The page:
Choose Your Language

Saturday, 23 January 2010

Please Take A Seat

I was back at designing some "simple" ambient background this week and thought I would have a few NPCs sit around the tavern. So, knowing the ActionSit function that I have used before, I thought it would be a simple task to implement. Wrong! If you are a builder, then the chances are you already knew this, but I did not and am not always up to date with some of the hangover functions from NWN1 that do not work with NWN2. Animations had a overhaul in NWN2 and so I should not have been surprised when it failed to work. I suppose I just hoped it would be one of those functions that would somehow still tie into the code and do the job.

In the end, I searched the Vault and found a couple of entries that covered seating characters in NWN2. One was KEMO Custom Chairs, which is an outstanding piece of code, but I believe too complicated to use unless you want "sitting" to be quite a high priority in your module. However, Patcha's more basic piece of code, To sit on objects (v1.76), came with only one basic script that handles the sitting, which was far more easy to incorporate into my own module. There were one or two anomalies that I would have preferred to have working with the script, such as NPCs getting up if knocked into, but I am not sure if it is possible because of the way NWN now handles animations. I am continuing to investigate this, but you can see the results already in this shot:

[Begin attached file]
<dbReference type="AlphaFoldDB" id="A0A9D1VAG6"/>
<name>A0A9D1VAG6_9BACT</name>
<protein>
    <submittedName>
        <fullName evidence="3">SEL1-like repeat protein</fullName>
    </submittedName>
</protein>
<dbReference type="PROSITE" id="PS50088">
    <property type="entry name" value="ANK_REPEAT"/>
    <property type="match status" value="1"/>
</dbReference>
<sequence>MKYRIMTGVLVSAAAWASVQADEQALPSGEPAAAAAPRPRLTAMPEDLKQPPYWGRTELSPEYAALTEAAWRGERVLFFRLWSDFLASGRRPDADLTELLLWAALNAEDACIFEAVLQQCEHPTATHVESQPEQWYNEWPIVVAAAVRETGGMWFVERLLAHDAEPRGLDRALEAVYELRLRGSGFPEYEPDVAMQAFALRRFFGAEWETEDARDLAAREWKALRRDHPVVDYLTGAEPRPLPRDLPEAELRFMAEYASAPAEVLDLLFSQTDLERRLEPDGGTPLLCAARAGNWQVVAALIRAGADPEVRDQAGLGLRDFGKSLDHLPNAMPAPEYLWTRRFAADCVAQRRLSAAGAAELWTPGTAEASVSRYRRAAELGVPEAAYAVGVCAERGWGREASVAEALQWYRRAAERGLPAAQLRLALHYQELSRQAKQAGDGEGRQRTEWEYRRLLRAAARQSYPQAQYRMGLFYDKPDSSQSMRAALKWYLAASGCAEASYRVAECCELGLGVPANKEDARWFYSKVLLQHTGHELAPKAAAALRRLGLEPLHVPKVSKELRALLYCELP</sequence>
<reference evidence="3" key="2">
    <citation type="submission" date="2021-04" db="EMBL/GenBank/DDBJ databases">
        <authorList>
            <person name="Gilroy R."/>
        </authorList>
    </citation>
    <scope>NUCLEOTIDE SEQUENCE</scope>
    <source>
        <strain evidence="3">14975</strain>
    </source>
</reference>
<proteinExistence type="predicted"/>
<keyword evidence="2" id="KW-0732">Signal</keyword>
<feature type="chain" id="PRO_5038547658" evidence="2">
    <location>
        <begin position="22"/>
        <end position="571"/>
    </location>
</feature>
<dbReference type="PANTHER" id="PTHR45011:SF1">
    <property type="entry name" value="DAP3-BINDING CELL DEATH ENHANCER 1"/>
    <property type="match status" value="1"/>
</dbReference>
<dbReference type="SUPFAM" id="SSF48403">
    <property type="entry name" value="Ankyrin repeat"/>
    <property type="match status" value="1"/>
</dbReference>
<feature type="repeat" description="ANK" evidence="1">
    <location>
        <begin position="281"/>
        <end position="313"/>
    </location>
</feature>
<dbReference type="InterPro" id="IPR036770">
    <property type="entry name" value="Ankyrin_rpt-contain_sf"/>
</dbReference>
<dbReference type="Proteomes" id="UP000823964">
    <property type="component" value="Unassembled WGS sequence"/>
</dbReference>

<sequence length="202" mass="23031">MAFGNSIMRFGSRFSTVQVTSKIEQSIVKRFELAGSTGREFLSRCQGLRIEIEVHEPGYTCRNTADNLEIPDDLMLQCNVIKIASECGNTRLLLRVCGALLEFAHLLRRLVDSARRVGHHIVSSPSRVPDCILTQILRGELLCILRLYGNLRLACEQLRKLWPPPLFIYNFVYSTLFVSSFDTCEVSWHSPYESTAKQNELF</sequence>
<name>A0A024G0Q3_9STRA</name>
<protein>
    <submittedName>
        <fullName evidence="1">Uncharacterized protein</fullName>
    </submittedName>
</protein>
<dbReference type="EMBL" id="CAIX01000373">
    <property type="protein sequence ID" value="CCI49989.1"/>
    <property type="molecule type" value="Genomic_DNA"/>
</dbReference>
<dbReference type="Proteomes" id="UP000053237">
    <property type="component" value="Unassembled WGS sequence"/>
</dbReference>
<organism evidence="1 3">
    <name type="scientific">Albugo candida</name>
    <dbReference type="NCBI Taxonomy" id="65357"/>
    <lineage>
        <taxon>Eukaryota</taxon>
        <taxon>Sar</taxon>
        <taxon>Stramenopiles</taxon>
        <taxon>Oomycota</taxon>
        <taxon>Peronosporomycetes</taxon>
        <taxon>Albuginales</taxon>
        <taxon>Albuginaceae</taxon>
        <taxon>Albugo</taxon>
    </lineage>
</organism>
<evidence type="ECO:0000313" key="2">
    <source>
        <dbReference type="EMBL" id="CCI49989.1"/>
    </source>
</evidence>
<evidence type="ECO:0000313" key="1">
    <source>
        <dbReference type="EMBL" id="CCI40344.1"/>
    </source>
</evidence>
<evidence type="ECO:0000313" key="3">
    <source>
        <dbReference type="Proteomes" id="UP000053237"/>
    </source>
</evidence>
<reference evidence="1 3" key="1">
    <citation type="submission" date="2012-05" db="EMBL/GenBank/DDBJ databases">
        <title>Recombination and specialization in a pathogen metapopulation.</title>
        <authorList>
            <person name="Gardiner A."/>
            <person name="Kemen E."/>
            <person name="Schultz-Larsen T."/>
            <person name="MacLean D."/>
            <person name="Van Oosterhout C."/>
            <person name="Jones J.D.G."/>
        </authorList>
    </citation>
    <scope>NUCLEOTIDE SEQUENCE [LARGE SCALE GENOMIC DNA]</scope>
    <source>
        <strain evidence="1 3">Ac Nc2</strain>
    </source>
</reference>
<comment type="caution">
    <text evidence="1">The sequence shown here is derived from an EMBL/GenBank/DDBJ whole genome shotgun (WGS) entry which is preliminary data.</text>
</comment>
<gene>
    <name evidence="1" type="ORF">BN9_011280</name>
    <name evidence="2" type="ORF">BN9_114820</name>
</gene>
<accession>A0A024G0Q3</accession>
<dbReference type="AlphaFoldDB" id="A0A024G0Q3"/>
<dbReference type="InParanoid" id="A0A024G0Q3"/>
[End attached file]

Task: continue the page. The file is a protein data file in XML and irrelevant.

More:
Misery Stone

I have also just downloaded Misery Stone by jclef. I probably don't need to promote the quality and high standards we already know of jclef and BouncyRock Entertainment, so let's just say I am convinced you will enjoy it, even though I have not yet had the chance to start it myself. I have that privilege in the next few days hopefully. :)

Freedom Poll

The poll with respect to "How Much Freedom Do You Really Want" has come to an end and it looks to me that the majority of players (29/38) are still prepared to be responsible for their own actions in the game, even if it means they might "blow it" through miscalculated play. That serves as a comfort to a degree, because it supports my own style of play and, by default, design. I was still surprised, however, that of the 29, there were 15 who were what I would consider "ultra" responsible and ready to take the blame for any "mistake" they made even if it meant ending the game for them. This was even more die hard than I like to play.